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Farming Practices Must Change to Maintain UK Food Production in More Extreme Climate

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Farming Practices Must Change to Maintain UK Food Production in More Extreme Climate

Farming Practices Must Change to Maintain UK Food Production in More Extreme Climate
July 25
11:27 2013

Climate change presents a risk to the supply of important goods and services from the land, says a new report published by the Committee on Climage Change, the UK Government’s advisers on climate change adaptation. Without action this could undermine the ability to meet increased food demand over the next decades.

The report reviews key ecosystem services provided by the land, specifically, supplying food and timber, providing habitats for wildlife, storing carbon in the soil and coping with sea level rise on the coast, it finds that:

* There could be a signficant shortfall between water demand and supply for farming by the 2020s. Crop production is already concentrated in water stressed areas. In a dry year the shortfall could be nearly half the water that agriculture currently consumes. In addition, current farming practices may be depleting some of the country’s richest soils.

* Three-quarters of coastal habitats that provide important natural flood protection are at risk. The combination of sea level rise and man-made flood defences traps coastal habitats. This will escalate flood defence costs, which are already expected to rise by 60% to £200 million by 2030.

* The majority of upland peat inEnglandis currently in a degraded condition due to draining, burning and overgrazing. This is putting billions of pounds worth of carbon at risk from release into the atmosphere from climate change. Such decline will also reduce the ability of peatlands to regulate and filter water flows.

* Three-quarters of the remaining natural wildlife habitat in England is small and fragmented, making it more vulnerable to climate change. The proportion of our most important wildlife sites in good condition has fallen from 42% to 37% over the last decade. 60% of native species are experiencing long-term decline in populations.

Lord John Krebs, Chair of the Adaptation Sub-Committee of the Committee on Climate Change, says: “Our analysis shows we are putting future agricultural production at risk, jeopordising coastal habitats that provide vital flood defences, squeezing wildlife habitats, and threatening billions of pounds worth of carbon stored in our peatlands. There is an important opportunity for the UK as a food producer in a world subject to climate change. However this is at risk under current farming practices. The Government should act now to develop and implement policies to ensure that we make the right land use choices to ensure we are resilient to climate change.”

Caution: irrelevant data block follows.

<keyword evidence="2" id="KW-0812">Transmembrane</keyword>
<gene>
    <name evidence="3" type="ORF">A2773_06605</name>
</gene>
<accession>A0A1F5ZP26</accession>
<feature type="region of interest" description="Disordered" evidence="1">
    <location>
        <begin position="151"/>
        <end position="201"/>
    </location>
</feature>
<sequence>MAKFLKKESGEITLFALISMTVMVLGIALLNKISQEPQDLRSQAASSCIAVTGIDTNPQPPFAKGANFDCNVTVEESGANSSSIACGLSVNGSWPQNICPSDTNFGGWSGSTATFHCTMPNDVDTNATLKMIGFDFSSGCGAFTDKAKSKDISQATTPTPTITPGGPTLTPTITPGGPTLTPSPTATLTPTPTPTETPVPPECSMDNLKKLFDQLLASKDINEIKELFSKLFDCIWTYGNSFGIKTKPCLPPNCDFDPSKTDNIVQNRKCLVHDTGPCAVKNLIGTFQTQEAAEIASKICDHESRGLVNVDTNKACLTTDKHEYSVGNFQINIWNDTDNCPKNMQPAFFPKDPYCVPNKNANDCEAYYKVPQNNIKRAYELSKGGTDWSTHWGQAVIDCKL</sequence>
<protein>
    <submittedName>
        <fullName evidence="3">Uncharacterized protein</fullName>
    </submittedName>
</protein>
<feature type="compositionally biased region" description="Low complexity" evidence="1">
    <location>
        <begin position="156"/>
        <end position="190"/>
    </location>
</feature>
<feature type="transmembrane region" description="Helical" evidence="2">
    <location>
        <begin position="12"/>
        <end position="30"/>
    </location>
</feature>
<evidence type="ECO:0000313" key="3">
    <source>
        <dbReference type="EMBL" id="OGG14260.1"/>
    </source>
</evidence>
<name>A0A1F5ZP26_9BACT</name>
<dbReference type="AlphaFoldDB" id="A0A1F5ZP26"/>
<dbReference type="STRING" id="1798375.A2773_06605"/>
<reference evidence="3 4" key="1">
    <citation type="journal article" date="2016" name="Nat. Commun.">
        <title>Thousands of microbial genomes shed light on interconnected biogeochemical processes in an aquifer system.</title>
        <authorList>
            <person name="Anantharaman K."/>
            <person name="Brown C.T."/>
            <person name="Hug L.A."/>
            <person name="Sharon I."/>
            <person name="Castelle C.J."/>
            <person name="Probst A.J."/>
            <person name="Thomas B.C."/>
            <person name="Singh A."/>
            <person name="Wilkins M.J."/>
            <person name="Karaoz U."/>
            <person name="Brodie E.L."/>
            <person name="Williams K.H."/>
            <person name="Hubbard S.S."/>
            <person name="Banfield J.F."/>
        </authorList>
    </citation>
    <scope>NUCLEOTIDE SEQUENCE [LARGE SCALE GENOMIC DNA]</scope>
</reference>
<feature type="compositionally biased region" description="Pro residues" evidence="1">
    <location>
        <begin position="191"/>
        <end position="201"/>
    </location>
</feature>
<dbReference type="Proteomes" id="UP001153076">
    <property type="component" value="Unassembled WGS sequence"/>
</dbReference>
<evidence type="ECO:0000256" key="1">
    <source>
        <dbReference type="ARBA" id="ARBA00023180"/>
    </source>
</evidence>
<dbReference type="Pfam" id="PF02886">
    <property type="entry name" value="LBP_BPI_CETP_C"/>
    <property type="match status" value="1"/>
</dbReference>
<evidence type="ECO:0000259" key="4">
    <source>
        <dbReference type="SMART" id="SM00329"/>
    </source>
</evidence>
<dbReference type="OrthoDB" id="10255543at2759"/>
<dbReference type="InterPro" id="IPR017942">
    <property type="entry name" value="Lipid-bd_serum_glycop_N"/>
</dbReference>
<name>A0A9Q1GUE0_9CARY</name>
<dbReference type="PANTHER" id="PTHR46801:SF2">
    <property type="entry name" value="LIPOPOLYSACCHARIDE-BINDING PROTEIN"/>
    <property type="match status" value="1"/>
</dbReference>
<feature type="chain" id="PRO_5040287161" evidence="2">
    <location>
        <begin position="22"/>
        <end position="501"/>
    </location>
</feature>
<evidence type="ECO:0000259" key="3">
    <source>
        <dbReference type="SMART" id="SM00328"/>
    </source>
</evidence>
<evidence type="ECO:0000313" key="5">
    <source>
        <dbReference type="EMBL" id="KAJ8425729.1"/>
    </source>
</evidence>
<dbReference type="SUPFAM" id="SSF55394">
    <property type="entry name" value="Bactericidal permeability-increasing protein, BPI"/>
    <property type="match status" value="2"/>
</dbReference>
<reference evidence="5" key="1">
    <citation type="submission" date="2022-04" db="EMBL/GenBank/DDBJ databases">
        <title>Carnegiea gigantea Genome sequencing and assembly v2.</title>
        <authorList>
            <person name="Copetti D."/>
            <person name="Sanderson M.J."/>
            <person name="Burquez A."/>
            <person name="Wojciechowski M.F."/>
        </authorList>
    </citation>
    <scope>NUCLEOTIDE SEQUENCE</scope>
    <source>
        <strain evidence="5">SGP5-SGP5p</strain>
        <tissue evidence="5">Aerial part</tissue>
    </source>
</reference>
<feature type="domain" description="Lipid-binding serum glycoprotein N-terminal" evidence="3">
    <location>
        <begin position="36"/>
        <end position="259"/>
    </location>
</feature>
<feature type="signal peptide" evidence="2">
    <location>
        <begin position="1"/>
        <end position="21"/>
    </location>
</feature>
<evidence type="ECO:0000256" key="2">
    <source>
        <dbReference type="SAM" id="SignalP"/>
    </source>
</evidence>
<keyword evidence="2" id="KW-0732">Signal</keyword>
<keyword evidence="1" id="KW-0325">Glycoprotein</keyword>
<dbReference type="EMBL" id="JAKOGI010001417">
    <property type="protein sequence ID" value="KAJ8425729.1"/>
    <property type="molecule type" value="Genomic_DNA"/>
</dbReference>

The report finds there has been very limited progress addressing risks from climate change and highlights where further action is needed:

* The Government needs to press on with water abstraction reform, such that there is a price for water that reflects its scarcity. In addition, reforms to the Common Agricultural Policy should promote water efficiency measures on farms.

* The rate of coastal realignment needs to increase five-fold from 6 km of coastline each year to 30 km each year in order to reach local authority goal to realign 10% of coast by 2030 and 15% by 2060. For some stretches, one-third of the coastline will need to be realigned. This requires joined-up action from local authorities and the Environment Agency. There also needs to be a clear process for compensation arrangements for land owners.

* The area of degraded peatlands undergoing restoration needs to triple. Two-thirds of upland peatlands have no clear restoration plan despite clear economic case in many locations. The Government needs to strengthen incentives to ensure the value of the carbon and water regulation services in land use decisions.

* There has been no increase in proportion of protected wildlife habitat sites in good condition in last ten years, despite 8,000 sq km of habitats under restoration and the majority of protected sites having management plans in place. Current regulations must be better enforced and effective market mechanisms developed to place an economic value on nature.

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